There are different ideas of how perception is established. One is bottom up processing in which we start with information from the environment. This converts into action potentials that are sent to the brain in which we react. The other is top-down processing in which we use our past experiences to guide and interpret the information coming through our senses. These along with Gestalt’s Laws explains how our perception occurs and carves our personality. None of these, however, explain the biological concepts of genetics. I feel there should be another piece to perception, heredity. How does this come to play in making who we are? When I look at my own kids, it makes me wonder.
We knew when my daughter was very young that she was a born gymnast. Since she was three years old, she has been at the gym working hard and competing since she was about eight. She’s 14 now and spends 30 hours a week in the gym and aspires to be an Olympian. Although I never did gymnastics, I was always athletic, and people tend to call her mini Kristi. On the other hand, my older daughter plays softball, which is what I played for 20 years. Although she is quite a good player now, she has really had to work for it. She spent years practicing harder than most just to be able to compete. So of course genetics has something to do with who we are, but how do we know just how much? How do I know that my younger daughter takes after me at all, and isn’t who she is because of how we labeled her at such a young age?
Unfortunately there is no real way to know. There is no way to make predictions in Psychology, and let’s think about the impact it would have if Psychologists did. Currently there are some DNA tests that can be performed to find out if certain diseases are eminent. But let’s keep in mind that since this is just a prediction, it is no way 100% accurate. For instance, according to an article in the “Psycho-Oncology” Journal, there are DNA tests that can be performed to tell someone if they have the cancer gene. (Psycho-Oncology )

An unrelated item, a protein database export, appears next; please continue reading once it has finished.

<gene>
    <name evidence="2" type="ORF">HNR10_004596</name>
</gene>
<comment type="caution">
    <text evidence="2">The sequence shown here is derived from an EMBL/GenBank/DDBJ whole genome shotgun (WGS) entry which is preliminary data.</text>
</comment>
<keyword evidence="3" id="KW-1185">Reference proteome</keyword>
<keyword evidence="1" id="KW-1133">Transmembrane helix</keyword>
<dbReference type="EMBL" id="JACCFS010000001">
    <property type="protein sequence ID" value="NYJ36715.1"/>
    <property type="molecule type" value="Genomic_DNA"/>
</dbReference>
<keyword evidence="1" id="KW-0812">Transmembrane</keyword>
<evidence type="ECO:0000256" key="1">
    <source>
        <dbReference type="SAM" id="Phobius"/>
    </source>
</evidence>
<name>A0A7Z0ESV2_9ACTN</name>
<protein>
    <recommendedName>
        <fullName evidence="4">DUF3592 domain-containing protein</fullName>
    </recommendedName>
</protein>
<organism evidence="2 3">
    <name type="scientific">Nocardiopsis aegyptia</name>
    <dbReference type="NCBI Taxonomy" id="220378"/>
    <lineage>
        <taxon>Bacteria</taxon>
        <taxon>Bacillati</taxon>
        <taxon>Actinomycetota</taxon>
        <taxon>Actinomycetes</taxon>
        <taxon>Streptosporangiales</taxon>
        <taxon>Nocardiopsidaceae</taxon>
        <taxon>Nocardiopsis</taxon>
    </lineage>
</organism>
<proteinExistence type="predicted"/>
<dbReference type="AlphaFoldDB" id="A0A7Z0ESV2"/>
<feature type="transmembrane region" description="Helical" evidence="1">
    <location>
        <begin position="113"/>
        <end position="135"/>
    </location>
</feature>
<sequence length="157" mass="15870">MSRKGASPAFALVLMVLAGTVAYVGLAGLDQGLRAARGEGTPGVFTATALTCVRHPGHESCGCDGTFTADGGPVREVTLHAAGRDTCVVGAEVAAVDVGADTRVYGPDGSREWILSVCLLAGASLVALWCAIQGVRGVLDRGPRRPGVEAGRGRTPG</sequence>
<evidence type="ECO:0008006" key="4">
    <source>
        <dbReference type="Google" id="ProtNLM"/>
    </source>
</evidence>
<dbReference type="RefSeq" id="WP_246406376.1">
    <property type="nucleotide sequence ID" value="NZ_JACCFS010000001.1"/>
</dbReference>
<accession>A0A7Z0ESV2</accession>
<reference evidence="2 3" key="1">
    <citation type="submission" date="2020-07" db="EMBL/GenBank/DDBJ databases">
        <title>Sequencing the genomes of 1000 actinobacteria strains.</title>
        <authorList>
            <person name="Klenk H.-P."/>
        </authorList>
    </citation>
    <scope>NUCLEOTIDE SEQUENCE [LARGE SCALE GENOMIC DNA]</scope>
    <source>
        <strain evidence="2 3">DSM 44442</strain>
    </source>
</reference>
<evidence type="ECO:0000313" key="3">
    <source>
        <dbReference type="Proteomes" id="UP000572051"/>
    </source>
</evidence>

Studies showed that people took extreme measures when they were told they had the gene, and most of the time, they never ended up with the disease. This sometimes caused psychological issues. Studying perception and how our perceptions shape who we are is important in helping us understand the human mind. Genetics does aid in shaping who we are, but since we have no way of predicting which ones each person has, we should not assume a particular personality trait is inherited. We should view our perception as information processing and reaction. A combination of bottom-up processing, top-down processing and Gestalt’s Laws of Perception do this.
Vos, J., Gómez-García, E., Oosterwijk, J. C., Menko, F. H., Stoel, R. D., van Asperen, C. J., Jansen, A. M., Stiggelbout, A. M. and Tibben, A. (2012), Opening the psychological black box in genetic counseling. The psychological impact of DNA testing is predicted by the counselees’ perception, the medical impact by the pathogenic or uninformative BRCA1/2-result. Psycho-Oncology, 21: 29–42. doi: 10.1002/pon.1864